Wildlife experts have slammed the Queensland government’s response to a report on koalas.The Queensland government’s response to a expert panel report addressing the koala’s drastically dwindling numbers has been labelled “hot air”.
Environment Minister Leeanne Enoch has vowed to hone the state government’s protection strategy after accepting all six recommendations by an expert panel.
She will also set up a Koala Advisory Council to oversee the strategy after the panel noted the state’s koala population decline may be escalating.
Ms Enoch on Friday said the council would comprise government, industry and community stakeholders, also pointing to the tightened tree-clearing laws passed in state parliament on Thursday.
“The recommendations provide a thorough and innovative template to balance urban growth with the need to address the decline of koalas in southeast Queensland,” she said.
But Australian Koala Foundation boss Deborah Tabart said the response falls short.
“What I would say to the premier is ‘you need to stop any habitats going down now’,” she told AAP.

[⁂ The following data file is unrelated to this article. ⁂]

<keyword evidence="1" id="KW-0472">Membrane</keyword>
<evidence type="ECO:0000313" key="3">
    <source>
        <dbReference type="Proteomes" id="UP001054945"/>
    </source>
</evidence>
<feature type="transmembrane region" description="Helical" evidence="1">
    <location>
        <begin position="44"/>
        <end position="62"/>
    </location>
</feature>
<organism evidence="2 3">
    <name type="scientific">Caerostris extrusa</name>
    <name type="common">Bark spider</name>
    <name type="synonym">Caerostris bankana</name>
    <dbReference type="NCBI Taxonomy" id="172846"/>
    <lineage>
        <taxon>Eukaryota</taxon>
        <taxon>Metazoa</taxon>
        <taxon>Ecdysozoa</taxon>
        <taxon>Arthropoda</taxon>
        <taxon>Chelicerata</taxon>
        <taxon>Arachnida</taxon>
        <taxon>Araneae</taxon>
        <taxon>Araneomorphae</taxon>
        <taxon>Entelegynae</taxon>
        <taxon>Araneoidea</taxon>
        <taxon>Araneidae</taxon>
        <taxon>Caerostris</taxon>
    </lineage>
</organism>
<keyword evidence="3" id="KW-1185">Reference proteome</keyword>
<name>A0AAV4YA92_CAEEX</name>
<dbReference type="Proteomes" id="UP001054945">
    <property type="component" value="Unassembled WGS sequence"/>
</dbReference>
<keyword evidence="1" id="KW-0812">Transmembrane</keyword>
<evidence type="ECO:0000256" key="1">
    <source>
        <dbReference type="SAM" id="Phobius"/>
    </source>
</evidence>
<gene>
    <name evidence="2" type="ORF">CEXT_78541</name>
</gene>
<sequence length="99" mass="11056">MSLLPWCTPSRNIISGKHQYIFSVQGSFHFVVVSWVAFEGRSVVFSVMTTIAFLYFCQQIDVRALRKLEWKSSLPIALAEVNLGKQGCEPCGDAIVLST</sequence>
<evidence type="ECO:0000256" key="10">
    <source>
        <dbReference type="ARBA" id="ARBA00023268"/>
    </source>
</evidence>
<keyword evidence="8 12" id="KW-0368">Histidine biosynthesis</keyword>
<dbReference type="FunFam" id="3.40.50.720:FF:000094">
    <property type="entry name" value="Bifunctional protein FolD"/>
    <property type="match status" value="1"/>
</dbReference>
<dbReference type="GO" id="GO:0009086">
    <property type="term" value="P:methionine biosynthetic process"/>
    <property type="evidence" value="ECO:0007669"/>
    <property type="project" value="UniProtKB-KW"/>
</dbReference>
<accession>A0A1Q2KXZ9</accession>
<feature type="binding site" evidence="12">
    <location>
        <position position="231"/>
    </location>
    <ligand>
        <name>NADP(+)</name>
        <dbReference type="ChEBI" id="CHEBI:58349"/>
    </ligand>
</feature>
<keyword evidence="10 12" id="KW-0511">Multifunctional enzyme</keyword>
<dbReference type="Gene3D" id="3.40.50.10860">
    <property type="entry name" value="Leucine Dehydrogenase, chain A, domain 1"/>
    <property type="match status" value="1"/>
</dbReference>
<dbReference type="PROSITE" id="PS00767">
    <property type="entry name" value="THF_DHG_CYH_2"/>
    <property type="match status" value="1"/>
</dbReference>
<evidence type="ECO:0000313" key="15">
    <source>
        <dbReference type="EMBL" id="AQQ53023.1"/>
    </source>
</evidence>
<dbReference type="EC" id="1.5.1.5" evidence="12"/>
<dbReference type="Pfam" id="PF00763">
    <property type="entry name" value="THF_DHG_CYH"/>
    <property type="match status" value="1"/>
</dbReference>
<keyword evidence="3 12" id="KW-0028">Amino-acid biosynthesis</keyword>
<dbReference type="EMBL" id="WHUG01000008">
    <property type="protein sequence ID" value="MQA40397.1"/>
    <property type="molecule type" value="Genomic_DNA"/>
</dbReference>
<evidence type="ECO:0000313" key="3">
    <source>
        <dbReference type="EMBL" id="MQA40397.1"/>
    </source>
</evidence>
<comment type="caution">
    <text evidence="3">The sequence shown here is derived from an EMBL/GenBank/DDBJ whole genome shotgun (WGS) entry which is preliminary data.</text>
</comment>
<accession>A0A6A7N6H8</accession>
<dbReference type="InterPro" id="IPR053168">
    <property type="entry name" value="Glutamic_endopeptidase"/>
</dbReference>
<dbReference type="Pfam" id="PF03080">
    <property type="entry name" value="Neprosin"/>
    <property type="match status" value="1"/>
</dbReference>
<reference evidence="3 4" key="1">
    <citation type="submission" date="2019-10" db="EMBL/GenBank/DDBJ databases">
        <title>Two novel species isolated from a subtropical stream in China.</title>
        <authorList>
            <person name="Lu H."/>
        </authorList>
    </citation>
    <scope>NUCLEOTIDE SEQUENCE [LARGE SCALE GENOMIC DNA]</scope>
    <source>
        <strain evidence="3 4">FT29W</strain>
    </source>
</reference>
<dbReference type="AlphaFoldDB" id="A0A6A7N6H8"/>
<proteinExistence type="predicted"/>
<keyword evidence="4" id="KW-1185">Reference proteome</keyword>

Panel leader Jonathan Rhodes, from the University of Queensland, said the report has put the state on a clearer path to better koala protection.
He said habitat loss was the primary reason for the decline but it’s not known how many koalas are left in the wild.
Associate Professor Rhodes said the dramatic decline in southeast Queensland was worst shown in the Redlands area where numbers have dropped by 80 per cent in 20 years.
“Loss of habitat is from urban development, which is regulated by the planning framework,” he said.
“If we’re serious about trying to protect koalas in southeast Queensland, we have to look at the planning framework.”
Ms Tabart criticised the establishment of the advisory council given the inclusion of business representatives.
“It’s all just hot air,” she said.
“It’s always just yet another committee. This panel was supposed to be the experts. Who are they going to invite? The developers, I suppose.
“If you do not allow koalas to live in their trees and have access to other bushland, extinction occurs.
“The koala needs a piece of legislation saying, ‘these trees cannot be cut down’. That’s the only way this is going to work.”
Australian Associated Press